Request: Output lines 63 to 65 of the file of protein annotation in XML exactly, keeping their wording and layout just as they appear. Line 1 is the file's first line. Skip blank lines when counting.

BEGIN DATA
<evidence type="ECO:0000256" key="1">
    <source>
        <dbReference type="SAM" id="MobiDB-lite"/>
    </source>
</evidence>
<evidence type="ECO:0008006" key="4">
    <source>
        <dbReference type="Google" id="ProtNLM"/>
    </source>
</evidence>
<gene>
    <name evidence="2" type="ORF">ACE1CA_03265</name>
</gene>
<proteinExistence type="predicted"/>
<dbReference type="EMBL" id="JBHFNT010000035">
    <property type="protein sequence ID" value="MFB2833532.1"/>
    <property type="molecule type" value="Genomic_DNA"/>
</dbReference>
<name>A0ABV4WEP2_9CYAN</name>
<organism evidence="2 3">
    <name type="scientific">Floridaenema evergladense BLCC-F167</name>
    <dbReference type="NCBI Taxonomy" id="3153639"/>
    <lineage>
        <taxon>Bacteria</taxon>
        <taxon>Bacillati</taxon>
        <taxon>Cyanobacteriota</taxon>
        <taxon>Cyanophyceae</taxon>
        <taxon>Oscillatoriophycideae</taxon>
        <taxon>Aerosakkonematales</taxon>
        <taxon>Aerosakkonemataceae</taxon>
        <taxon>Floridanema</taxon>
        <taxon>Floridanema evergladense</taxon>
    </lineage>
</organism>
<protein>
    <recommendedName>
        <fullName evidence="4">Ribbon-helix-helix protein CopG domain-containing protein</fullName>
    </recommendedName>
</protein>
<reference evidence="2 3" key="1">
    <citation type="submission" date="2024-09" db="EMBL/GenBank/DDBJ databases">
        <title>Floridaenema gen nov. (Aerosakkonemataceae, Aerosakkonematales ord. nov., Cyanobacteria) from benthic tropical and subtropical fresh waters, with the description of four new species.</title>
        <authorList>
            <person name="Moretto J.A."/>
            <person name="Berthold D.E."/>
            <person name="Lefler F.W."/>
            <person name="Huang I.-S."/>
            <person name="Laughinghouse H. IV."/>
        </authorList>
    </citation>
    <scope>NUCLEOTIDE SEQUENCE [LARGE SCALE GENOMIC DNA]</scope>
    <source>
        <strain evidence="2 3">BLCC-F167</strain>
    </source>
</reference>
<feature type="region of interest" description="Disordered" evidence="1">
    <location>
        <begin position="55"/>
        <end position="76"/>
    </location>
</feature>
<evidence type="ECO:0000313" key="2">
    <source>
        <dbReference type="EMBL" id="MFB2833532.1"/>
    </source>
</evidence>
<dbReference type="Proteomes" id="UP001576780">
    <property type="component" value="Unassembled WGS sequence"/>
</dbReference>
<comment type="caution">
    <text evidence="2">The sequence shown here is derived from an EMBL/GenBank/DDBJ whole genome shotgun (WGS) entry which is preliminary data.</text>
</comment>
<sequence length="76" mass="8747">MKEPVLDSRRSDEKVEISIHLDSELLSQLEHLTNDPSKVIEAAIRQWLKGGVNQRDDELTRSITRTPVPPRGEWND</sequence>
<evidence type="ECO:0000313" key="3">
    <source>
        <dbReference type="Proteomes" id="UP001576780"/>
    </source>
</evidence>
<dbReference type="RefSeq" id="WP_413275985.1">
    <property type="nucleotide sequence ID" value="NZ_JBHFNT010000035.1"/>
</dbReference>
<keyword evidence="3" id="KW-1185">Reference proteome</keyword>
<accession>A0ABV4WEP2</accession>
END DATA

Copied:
    <source>
        <dbReference type="EMBL" id="MFB2833532.1"/>
    </source>